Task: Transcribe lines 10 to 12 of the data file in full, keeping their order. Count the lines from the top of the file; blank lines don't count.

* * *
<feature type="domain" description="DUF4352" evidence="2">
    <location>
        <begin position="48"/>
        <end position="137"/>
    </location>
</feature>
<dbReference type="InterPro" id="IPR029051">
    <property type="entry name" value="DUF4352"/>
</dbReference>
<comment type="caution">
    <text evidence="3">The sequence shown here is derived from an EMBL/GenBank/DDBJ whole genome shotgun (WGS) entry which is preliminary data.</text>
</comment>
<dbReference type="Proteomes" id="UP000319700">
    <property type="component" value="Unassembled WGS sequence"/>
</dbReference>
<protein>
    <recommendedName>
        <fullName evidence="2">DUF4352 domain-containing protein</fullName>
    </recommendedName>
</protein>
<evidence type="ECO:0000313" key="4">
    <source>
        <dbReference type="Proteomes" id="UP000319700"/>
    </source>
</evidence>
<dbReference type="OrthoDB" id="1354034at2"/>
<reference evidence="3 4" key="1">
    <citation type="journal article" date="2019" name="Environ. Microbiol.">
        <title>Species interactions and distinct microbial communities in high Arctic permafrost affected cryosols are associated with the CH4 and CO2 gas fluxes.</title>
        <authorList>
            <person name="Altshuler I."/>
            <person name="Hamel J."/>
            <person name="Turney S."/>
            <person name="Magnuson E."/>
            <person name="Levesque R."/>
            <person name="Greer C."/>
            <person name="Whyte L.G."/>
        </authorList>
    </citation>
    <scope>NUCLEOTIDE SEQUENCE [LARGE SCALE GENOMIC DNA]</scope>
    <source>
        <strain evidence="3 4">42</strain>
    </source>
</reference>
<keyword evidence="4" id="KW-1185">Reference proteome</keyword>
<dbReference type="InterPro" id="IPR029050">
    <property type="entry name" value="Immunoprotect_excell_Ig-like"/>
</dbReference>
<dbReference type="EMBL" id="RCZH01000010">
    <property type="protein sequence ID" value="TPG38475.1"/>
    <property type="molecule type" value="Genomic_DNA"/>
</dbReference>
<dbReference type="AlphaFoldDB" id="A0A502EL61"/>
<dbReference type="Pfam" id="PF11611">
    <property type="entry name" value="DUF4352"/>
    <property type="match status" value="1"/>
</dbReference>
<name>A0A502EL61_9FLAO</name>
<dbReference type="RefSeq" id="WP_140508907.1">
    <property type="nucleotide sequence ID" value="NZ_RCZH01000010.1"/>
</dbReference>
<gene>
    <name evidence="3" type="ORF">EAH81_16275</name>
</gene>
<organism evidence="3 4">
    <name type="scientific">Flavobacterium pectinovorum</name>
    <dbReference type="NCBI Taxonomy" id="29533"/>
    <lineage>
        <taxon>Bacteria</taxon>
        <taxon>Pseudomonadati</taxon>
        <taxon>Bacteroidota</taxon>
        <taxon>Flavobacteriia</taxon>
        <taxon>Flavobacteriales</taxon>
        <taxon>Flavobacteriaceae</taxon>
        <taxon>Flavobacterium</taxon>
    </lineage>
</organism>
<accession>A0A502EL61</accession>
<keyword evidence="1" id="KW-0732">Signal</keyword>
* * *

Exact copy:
<comment type="caution">
    <text evidence="3">The sequence shown here is derived from an EMBL/GenBank/DDBJ whole genome shotgun (WGS) entry which is preliminary data.</text>
</comment>